Remember last year? This time they lose to Rutgers. 1-11.
The good news: Illinois should improve, possibly quite a bit. The bad news: they could improve quite a bit and still win two games.
Wins: Eastern Illinois
Probable Wins: Ohio
Tossups: Syracuse, Indiana, @ Rutgers
Probable Losses: Purdue, @ Northwestern
No Chance: Iowa, Ohio State, @ Penn State, @ Wisconsin, @ Michigan State
It looks like 3-9, but an encouraging 3-9.
Northwestern's new coach is Pat Fitzgerald -- yes, that Pat Fitzgerald, the one who spearheaded the Wildcat defense during their improbable '94 Rose Bowl run. He's all of 31, the youngest coach in D-I.
Hate crime! Hate crime! Prepare for more boarding calls at Yost this fall, as the NCAA has re-affirmed its commitment to making even the slightest brush along the glass a five minute major and game misconduct. The NCAA Ice Hockey Rules Committee was undeterred by the frustrating results of that decision last year, which saw games won or lost based on how many innocous bumps were adjudged mortal sins. By the end of the year boarding, cross-checking, and charging penalties were all the rage as referees desperately tried to skirt the intent of the law. Despite the awkard-to-infuriating results, the "point of emphasis" returns to plague us anon.
There is no rationale behind this save-the-children hand-wringing. The NCAA's sudden interest in those little stop signs youth players wear stems from one incident in which North Dakota's Robbie Bina was sent to the hospital after an ugly hit from DU's Jeff Paukovich. Paukovich got two minutes; the NCAA flipped out and ruined dozens of games the next year because of a single incident, tragic though it may be. The same reasoning-type substance caused goofy, vision-obstructing nets to sprout over hockey rinks across the nation because of a girl's death at a Columbus Blue Jackets game. The NHL decided that 100 years of not killing their fans was a total fluke -- the girl had a rare condition that made her susceptible to head trauma -- and overreacted. These things are undoubtedly tragic but that doesn't make them statistically significant. I'm sure that sounds cold, but Bina's injury is the only serious one I can remember in the eight years I've followed NCAA hockey and the hit that caused it was so flagrantly illegal that any competent referee would have booted Paukovich immediately without needing a reminder from points of emphasis. Instead of reprimanding and possibly spanking that ref, the NCAA lowers the standard for dismissal to levels approaching self-parody. I only wish I could feign surprise.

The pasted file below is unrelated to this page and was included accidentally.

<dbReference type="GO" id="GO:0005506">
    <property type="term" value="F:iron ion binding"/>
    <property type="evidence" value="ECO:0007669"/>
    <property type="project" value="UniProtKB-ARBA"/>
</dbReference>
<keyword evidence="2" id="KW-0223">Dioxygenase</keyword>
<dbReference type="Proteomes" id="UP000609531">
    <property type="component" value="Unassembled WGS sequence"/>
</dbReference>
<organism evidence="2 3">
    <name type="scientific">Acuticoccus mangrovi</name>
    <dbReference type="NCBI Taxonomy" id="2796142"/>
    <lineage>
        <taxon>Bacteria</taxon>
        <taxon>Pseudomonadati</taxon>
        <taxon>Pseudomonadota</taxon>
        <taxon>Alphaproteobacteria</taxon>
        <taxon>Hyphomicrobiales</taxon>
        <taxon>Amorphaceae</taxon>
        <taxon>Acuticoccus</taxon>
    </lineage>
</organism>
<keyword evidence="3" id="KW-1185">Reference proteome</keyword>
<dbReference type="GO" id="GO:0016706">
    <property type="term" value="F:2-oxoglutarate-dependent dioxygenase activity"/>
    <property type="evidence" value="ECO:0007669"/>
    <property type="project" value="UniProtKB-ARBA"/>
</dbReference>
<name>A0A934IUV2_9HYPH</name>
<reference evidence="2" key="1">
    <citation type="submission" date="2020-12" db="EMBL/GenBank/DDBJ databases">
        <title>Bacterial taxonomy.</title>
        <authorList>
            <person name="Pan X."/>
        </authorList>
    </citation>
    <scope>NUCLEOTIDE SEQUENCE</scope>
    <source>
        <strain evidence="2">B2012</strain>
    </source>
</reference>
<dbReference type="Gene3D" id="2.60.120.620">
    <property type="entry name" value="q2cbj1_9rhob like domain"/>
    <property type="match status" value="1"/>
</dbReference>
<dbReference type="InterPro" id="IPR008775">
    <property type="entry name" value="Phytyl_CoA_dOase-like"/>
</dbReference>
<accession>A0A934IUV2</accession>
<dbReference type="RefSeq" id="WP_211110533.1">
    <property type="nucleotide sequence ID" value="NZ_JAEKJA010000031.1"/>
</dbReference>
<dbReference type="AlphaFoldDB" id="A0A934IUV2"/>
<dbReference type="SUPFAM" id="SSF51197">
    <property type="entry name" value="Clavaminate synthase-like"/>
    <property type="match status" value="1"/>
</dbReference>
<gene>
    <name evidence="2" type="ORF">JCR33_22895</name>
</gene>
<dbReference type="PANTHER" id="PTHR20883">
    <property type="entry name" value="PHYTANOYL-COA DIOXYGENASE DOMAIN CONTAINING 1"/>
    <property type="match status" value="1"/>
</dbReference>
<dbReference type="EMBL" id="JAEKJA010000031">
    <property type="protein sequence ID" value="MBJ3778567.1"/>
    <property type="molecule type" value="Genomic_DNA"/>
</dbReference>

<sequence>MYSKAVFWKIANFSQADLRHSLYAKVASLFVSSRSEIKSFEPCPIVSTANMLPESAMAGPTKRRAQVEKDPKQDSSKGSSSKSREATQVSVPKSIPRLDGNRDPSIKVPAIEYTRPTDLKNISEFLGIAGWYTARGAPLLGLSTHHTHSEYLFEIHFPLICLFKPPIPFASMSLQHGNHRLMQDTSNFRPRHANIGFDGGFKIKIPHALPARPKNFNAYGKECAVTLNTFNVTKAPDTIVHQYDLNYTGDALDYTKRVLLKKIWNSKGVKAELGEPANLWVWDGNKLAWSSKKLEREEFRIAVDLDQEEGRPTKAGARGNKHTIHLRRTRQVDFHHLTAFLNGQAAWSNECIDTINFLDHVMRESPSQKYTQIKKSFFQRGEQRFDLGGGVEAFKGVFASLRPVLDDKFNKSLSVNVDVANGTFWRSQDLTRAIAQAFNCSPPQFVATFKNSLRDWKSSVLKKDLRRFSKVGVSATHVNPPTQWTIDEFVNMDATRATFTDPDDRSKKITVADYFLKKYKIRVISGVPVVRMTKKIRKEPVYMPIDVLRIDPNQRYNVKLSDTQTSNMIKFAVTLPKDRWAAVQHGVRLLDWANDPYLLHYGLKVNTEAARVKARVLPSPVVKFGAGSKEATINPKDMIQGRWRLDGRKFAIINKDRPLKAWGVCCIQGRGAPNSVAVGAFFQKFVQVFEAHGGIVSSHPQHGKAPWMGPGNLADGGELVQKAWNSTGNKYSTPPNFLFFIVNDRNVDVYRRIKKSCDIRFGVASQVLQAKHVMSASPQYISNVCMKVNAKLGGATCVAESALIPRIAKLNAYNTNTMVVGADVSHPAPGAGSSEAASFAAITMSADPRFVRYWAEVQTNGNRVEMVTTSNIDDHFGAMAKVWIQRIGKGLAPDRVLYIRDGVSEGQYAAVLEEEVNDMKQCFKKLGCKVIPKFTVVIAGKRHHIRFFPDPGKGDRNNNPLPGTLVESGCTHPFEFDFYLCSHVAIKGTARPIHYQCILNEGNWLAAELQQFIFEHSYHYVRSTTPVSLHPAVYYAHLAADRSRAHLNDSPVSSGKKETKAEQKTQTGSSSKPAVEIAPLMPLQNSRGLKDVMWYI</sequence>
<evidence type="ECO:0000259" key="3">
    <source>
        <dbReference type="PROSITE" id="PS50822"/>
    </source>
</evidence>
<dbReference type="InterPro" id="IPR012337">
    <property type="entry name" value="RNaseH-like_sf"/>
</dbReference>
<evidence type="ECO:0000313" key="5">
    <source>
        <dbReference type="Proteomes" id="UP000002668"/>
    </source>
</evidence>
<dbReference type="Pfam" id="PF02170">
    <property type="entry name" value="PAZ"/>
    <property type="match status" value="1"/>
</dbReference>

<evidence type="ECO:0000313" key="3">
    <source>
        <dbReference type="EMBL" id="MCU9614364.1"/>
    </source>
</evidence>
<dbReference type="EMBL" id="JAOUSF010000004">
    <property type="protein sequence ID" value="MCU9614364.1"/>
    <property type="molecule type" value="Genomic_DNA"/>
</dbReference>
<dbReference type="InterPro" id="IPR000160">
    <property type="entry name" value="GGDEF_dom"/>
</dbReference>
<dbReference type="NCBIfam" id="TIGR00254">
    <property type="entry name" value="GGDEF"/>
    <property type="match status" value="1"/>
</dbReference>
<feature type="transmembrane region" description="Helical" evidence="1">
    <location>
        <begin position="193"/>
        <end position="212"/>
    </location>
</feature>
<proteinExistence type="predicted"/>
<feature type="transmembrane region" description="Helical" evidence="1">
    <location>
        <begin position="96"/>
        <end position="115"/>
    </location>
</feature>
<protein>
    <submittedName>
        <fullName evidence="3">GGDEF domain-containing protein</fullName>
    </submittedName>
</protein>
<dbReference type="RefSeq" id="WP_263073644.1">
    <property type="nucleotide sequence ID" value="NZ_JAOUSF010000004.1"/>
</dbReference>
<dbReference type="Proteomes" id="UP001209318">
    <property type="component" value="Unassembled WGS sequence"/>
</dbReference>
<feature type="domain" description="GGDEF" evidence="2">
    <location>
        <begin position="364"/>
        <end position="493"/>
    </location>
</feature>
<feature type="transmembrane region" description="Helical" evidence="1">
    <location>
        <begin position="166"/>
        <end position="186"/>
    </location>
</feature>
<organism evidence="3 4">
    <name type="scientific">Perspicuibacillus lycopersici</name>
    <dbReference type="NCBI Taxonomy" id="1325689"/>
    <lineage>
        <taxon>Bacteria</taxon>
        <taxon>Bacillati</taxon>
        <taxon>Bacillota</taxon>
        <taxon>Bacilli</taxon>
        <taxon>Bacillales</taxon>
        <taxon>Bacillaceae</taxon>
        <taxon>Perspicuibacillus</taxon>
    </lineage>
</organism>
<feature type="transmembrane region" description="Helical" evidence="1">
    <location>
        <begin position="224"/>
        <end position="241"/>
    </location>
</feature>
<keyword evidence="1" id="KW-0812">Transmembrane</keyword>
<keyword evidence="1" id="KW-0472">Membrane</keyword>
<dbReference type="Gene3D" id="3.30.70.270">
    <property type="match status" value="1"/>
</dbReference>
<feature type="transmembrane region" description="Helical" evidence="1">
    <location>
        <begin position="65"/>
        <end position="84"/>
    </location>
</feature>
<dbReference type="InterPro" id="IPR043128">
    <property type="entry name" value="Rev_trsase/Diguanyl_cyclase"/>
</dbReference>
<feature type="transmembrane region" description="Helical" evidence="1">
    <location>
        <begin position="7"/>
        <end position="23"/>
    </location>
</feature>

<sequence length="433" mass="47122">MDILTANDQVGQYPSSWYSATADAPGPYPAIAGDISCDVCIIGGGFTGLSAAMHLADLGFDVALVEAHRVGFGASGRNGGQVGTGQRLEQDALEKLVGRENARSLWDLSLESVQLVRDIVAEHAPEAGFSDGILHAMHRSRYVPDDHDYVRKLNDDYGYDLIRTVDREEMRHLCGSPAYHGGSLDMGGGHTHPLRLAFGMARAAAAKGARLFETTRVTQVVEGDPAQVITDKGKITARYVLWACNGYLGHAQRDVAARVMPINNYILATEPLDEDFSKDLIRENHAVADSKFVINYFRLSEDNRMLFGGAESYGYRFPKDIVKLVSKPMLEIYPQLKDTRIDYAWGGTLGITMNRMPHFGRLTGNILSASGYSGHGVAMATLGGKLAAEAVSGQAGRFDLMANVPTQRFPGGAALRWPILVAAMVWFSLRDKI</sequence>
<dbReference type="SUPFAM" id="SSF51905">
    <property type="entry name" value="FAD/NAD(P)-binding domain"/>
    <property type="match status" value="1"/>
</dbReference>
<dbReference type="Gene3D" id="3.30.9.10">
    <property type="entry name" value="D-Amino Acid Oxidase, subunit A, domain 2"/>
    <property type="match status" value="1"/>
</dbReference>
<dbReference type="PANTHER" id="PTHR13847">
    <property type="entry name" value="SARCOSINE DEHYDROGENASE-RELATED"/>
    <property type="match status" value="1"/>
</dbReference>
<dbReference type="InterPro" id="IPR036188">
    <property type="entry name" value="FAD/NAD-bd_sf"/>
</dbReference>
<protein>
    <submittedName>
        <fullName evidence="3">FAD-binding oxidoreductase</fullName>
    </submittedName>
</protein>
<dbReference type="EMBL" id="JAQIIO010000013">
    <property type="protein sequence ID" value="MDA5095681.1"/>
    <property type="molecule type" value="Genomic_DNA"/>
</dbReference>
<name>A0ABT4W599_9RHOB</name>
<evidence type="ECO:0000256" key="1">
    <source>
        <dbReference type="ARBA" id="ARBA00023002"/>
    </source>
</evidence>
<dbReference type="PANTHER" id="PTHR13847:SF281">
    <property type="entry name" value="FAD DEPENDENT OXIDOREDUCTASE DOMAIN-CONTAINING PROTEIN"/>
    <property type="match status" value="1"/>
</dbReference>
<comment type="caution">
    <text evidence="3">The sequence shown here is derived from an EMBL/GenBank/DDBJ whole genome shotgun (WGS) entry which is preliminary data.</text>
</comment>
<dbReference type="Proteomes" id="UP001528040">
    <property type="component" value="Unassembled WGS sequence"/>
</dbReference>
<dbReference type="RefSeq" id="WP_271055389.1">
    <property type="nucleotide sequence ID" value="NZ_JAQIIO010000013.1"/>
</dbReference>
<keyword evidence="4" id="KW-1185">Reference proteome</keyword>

One bit of good news: linesmen will wave off icing that results when an attempted pass does not connect, cutting down on stoppages in play.
All hail the geniuses of SI ... er... for Kids, who rank Michigan #2 in the country for reasons obscure. Michigan Sports Center is confused.
With the World Cup reaching its end, it's time for a bunch of posts about improving soccer. This year's edicion del mundial is running short on goals: the worst output since 1990, another cup that spurred rules changes. Some blame the ball. Others get the tinkering hat out. The Sports Economist has not one but two suggestion posts; Braves & Birds chips in a set; I've got mine:
- No more yellow cards for time wasting. Just add two minutes of stoppage time for every incident.